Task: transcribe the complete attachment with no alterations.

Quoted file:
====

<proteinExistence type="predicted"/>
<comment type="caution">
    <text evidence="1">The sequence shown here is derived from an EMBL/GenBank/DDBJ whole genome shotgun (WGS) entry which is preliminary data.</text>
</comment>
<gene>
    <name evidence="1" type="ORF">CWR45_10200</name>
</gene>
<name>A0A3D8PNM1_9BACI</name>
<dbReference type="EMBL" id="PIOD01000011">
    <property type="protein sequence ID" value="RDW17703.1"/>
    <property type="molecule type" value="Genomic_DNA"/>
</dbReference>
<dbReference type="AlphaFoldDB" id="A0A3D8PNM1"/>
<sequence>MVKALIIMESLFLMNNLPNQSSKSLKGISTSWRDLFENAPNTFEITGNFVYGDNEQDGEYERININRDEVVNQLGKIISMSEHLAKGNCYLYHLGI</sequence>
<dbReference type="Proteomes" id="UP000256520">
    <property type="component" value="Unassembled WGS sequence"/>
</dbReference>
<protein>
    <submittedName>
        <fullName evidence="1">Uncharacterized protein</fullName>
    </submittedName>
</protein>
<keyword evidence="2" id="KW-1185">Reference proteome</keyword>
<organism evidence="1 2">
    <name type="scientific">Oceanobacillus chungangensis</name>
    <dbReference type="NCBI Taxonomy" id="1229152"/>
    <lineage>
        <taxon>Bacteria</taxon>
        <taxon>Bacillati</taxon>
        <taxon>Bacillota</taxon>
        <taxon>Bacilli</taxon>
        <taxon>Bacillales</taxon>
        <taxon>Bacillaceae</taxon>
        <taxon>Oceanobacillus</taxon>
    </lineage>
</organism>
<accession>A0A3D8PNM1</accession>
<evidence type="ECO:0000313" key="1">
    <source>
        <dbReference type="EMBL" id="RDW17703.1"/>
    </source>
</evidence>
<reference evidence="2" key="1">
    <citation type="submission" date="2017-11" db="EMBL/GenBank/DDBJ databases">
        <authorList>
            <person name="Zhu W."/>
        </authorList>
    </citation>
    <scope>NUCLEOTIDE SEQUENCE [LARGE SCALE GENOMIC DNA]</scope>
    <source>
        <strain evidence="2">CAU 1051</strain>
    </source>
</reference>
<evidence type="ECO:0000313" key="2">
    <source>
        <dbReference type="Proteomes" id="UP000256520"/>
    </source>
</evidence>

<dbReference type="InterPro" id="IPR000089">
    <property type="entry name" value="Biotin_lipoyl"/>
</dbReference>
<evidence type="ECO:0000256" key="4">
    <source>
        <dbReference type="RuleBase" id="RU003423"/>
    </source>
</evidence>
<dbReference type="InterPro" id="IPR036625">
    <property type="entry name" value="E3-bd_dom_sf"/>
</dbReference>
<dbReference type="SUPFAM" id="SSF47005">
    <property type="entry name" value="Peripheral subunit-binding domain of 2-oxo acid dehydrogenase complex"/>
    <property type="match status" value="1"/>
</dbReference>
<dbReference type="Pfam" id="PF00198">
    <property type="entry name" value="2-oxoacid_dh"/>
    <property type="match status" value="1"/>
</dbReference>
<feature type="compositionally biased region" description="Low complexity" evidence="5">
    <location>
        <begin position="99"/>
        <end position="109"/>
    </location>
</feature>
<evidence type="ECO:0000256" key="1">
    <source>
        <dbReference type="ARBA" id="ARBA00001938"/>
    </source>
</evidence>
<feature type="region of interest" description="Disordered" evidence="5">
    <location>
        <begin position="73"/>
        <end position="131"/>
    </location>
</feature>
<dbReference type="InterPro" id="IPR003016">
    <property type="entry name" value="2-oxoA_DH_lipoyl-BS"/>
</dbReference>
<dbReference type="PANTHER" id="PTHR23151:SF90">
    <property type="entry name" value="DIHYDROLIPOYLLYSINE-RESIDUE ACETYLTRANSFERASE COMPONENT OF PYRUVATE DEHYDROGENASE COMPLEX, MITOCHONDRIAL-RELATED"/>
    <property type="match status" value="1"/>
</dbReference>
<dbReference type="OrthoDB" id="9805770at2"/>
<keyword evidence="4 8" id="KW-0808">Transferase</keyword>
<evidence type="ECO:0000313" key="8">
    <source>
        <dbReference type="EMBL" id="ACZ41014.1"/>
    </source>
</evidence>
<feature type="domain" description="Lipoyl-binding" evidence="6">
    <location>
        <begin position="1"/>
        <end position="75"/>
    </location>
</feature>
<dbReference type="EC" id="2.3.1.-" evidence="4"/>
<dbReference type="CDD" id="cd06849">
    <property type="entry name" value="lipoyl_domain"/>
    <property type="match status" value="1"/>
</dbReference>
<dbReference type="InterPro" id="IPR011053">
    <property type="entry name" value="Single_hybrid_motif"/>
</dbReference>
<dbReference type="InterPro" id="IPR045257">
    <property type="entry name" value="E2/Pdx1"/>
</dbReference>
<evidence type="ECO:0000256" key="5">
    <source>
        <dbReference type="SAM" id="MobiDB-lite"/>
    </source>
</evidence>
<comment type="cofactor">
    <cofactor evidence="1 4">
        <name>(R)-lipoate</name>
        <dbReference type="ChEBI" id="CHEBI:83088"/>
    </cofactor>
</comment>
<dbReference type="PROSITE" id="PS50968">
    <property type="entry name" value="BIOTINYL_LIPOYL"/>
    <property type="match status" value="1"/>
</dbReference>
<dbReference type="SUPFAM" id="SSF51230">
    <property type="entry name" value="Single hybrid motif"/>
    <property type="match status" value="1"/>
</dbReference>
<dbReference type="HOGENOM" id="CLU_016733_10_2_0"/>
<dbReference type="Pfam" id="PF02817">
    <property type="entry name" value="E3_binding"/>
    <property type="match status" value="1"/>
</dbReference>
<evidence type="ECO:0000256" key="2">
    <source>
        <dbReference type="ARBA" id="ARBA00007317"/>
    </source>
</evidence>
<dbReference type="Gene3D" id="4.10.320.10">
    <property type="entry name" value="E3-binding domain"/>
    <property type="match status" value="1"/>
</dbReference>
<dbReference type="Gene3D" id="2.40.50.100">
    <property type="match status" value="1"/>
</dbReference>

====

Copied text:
<proteinExistence type="predicted"/>
<comment type="caution">
    <text evidence="1">The sequence shown here is derived from an EMBL/GenBank/DDBJ whole genome shotgun (WGS) entry which is preliminary data.</text>
</comment>
<gene>
    <name evidence="1" type="ORF">CWR45_10200</name>
</gene>
<name>A0A3D8PNM1_9BACI</name>
<dbReference type="EMBL" id="PIOD01000011">
    <property type="protein sequence ID" value="RDW17703.1"/>
    <property type="molecule type" value="Genomic_DNA"/>
</dbReference>
<dbReference type="AlphaFoldDB" id="A0A3D8PNM1"/>
<sequence>MVKALIIMESLFLMNNLPNQSSKSLKGISTSWRDLFENAPNTFEITGNFVYGDNEQDGEYERININRDEVVNQLGKIISMSEHLAKGNCYLYHLGI</sequence>
<dbReference type="Proteomes" id="UP000256520">
    <property type="component" value="Unassembled WGS sequence"/>
</dbReference>
<protein>
    <submittedName>
        <fullName evidence="1">Uncharacterized protein</fullName>
    </submittedName>
</protein>
<keyword evidence="2" id="KW-1185">Reference proteome</keyword>
<organism evidence="1 2">
    <name type="scientific">Oceanobacillus chungangensis</name>
    <dbReference type="NCBI Taxonomy" id="1229152"/>
    <lineage>
        <taxon>Bacteria</taxon>
        <taxon>Bacillati</taxon>
        <taxon>Bacillota</taxon>
        <taxon>Bacilli</taxon>
        <taxon>Bacillales</taxon>
        <taxon>Bacillaceae</taxon>
        <taxon>Oceanobacillus</taxon>
    </lineage>
</organism>
<accession>A0A3D8PNM1</accession>
<evidence type="ECO:0000313" key="1">
    <source>
        <dbReference type="EMBL" id="RDW17703.1"/>
    </source>
</evidence>
<reference evidence="2" key="1">
    <citation type="submission" date="2017-11" db="EMBL/GenBank/DDBJ databases">
        <authorList>
            <person name="Zhu W."/>
        </authorList>
    </citation>
    <scope>NUCLEOTIDE SEQUENCE [LARGE SCALE GENOMIC DNA]</scope>
    <source>
        <strain evidence="2">CAU 1051</strain>
    </source>
</reference>
<evidence type="ECO:0000313" key="2">
    <source>
        <dbReference type="Proteomes" id="UP000256520"/>
    </source>
</evidence>

<dbReference type="InterPro" id="IPR000089">
    <property type="entry name" value="Biotin_lipoyl"/>
</dbReference>
<evidence type="ECO:0000256" key="4">
    <source>
        <dbReference type="RuleBase" id="RU003423"/>
    </source>
</evidence>
<dbReference type="InterPro" id="IPR036625">
    <property type="entry name" value="E3-bd_dom_sf"/>
</dbReference>
<dbReference type="SUPFAM" id="SSF47005">
    <property type="entry name" value="Peripheral subunit-binding domain of 2-oxo acid dehydrogenase complex"/>
    <property type="match status" value="1"/>
</dbReference>
<dbReference type="Pfam" id="PF00198">
    <property type="entry name" value="2-oxoacid_dh"/>
    <property type="match status" value="1"/>
</dbReference>
<feature type="compositionally biased region" description="Low complexity" evidence="5">
    <location>
        <begin position="99"/>
        <end position="109"/>
    </location>
</feature>
<evidence type="ECO:0000256" key="1">
    <source>
        <dbReference type="ARBA" id="ARBA00001938"/>
    </source>
</evidence>
<feature type="region of interest" description="Disordered" evidence="5">
    <location>
        <begin position="73"/>
        <end position="131"/>
    </location>
</feature>
<dbReference type="InterPro" id="IPR003016">
    <property type="entry name" value="2-oxoA_DH_lipoyl-BS"/>
</dbReference>
<dbReference type="PANTHER" id="PTHR23151:SF90">
    <property type="entry name" value="DIHYDROLIPOYLLYSINE-RESIDUE ACETYLTRANSFERASE COMPONENT OF PYRUVATE DEHYDROGENASE COMPLEX, MITOCHONDRIAL-RELATED"/>
    <property type="match status" value="1"/>
</dbReference>
<dbReference type="OrthoDB" id="9805770at2"/>
<keyword evidence="4 8" id="KW-0808">Transferase</keyword>
<evidence type="ECO:0000313" key="8">
    <source>
        <dbReference type="EMBL" id="ACZ41014.1"/>
    </source>
</evidence>
<feature type="domain" description="Lipoyl-binding" evidence="6">
    <location>
        <begin position="1"/>
        <end position="75"/>
    </location>
</feature>
<dbReference type="EC" id="2.3.1.-" evidence="4"/>
<dbReference type="CDD" id="cd06849">
    <property type="entry name" value="lipoyl_domain"/>
    <property type="match status" value="1"/>
</dbReference>
<dbReference type="InterPro" id="IPR011053">
    <property type="entry name" value="Single_hybrid_motif"/>
</dbReference>
<dbReference type="InterPro" id="IPR045257">
    <property type="entry name" value="E2/Pdx1"/>
</dbReference>
<evidence type="ECO:0000256" key="5">
    <source>
        <dbReference type="SAM" id="MobiDB-lite"/>
    </source>
</evidence>
<comment type="cofactor">
    <cofactor evidence="1 4">
        <name>(R)-lipoate</name>
        <dbReference type="ChEBI" id="CHEBI:83088"/>
    </cofactor>
</comment>
<dbReference type="PROSITE" id="PS50968">
    <property type="entry name" value="BIOTINYL_LIPOYL"/>
    <property type="match status" value="1"/>
</dbReference>
<dbReference type="SUPFAM" id="SSF51230">
    <property type="entry name" value="Single hybrid motif"/>
    <property type="match status" value="1"/>
</dbReference>
<dbReference type="HOGENOM" id="CLU_016733_10_2_0"/>
<dbReference type="Pfam" id="PF02817">
    <property type="entry name" value="E3_binding"/>
    <property type="match status" value="1"/>
</dbReference>
<evidence type="ECO:0000256" key="2">
    <source>
        <dbReference type="ARBA" id="ARBA00007317"/>
    </source>
</evidence>
<dbReference type="Gene3D" id="4.10.320.10">
    <property type="entry name" value="E3-binding domain"/>
    <property type="match status" value="1"/>
</dbReference>
<dbReference type="Gene3D" id="2.40.50.100">
    <property type="match status" value="1"/>
</dbReference>